BRYAN® Cervical Disc - P060023
This is a brief overview of information related to FDA’s approval to market this product. See the links below to the Summary of Safety and Effectiveness Data (SSED) and product labeling for more complete information on this product, its indications for use, and the basis for FDA’s approval.
Product Name: BRYAN® Cervical Disc
PMA Applicant: Medtronic Sofamor Danek
Address: 1800 Pyramid Place, Memphis, TN 38132
Approval Date: May 12, 2009
Approval Letter: http://www.accessdata.fda.gov/cdrh_docs/pdf6/P060023a.pdf
What is it? The BRYAN® Cervical Disc is a titanium and polyurethane device that fits between adjacent neck bones (vertebral bodies) to replace a diseased or bulging cervical disc that is causing neck or arm pain.
How does it work? Once the diseased disc is removed, the BRYAN® Cervical Disc is placed in milled pockets in the adjacent vertebral bodies. The device consists of two main metal pieces separated by a polyurethane part.
When is it used? The BRYAN® Cervical Disc is intended to be used to replace a cervical disc from C3-C7 following removal of the disc for intractable radiculopathy and/or myelopathy (conditions that result from a diseased or bulging disc). The patient should have failed at least 6 weeks of conservative therapy before receiving this device.
What will it accomplish? The device should help stabilize the operated spinal level. Unlike a fusion procedure, the BRYAN® Cervical Disc is designed to allow motion at the operated spinal level. The effects of the diseased disc removal should include pain relief and improved function.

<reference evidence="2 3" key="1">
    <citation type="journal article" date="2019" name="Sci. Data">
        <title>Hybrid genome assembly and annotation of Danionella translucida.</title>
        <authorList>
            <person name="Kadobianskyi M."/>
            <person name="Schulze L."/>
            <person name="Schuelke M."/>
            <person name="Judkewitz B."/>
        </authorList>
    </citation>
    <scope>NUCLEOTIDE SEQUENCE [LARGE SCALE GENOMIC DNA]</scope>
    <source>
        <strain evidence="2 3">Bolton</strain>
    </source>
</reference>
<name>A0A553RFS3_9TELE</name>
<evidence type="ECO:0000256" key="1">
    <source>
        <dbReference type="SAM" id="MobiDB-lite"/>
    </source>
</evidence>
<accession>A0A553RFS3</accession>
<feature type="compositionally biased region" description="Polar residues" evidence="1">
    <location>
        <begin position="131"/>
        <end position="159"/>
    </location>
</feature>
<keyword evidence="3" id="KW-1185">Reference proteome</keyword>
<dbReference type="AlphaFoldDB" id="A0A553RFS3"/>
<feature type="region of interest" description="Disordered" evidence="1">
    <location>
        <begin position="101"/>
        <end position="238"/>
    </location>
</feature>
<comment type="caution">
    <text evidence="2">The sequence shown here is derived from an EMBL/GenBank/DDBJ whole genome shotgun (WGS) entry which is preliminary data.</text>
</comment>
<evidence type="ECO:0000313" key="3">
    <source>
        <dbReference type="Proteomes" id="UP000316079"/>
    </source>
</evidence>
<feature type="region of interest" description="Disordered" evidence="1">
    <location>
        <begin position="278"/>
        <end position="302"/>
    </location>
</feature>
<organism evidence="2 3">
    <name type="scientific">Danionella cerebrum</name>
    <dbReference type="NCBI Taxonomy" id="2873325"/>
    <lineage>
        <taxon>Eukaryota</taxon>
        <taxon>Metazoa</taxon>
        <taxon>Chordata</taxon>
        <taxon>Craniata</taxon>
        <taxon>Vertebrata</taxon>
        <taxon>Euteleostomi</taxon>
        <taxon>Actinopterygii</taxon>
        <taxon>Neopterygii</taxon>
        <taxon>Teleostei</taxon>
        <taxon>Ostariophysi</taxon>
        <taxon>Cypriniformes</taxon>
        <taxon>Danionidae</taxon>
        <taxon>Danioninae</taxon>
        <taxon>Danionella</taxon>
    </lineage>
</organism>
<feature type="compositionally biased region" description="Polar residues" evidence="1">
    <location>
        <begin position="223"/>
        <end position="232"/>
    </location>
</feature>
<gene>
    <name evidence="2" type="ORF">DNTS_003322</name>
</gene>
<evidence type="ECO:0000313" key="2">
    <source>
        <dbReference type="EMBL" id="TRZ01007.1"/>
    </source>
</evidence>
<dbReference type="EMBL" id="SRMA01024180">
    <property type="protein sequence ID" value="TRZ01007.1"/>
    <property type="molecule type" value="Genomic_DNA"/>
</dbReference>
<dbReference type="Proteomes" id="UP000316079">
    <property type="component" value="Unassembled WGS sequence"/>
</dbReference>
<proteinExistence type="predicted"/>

When should it not be used? The BRYAN® Cervical Disc should not be implanted in patients with the following conditions:
- Active systemic infection or infection at the operating site;
- Allergy to titanium, polyurethane, or ethylene oxide residues;
- Osteoporosis defined as a DEXA bone mineral density T-score equal to or worse than -2.5;
- Moderate to advanced spondylosis characterized by bridging osteophytes, marked reduction or absence of motion, or collapse of the intervertebral disc space of greater than 50% of its normal height;
- Marked cervical instability on radiographs (e.g., radiographic signs of subluxation greater than 3.5 mm or angulation of the disc space more than 11 degrees greater than adjacent segments);
- Significant cervical anatomical deformity or compromised vertebral bodies at the index level (e.g., ankylosing spondylitis, rheumatoid arthritis, or compromise due to current or past trauma);
- Significant kyphotic deformity or significant reversal of lordosis; or
- Symptoms necessitating surgical treatment at more than one cervical level.
Additional information: The Summary of Safety and Effectiveness and Labeling will be available online.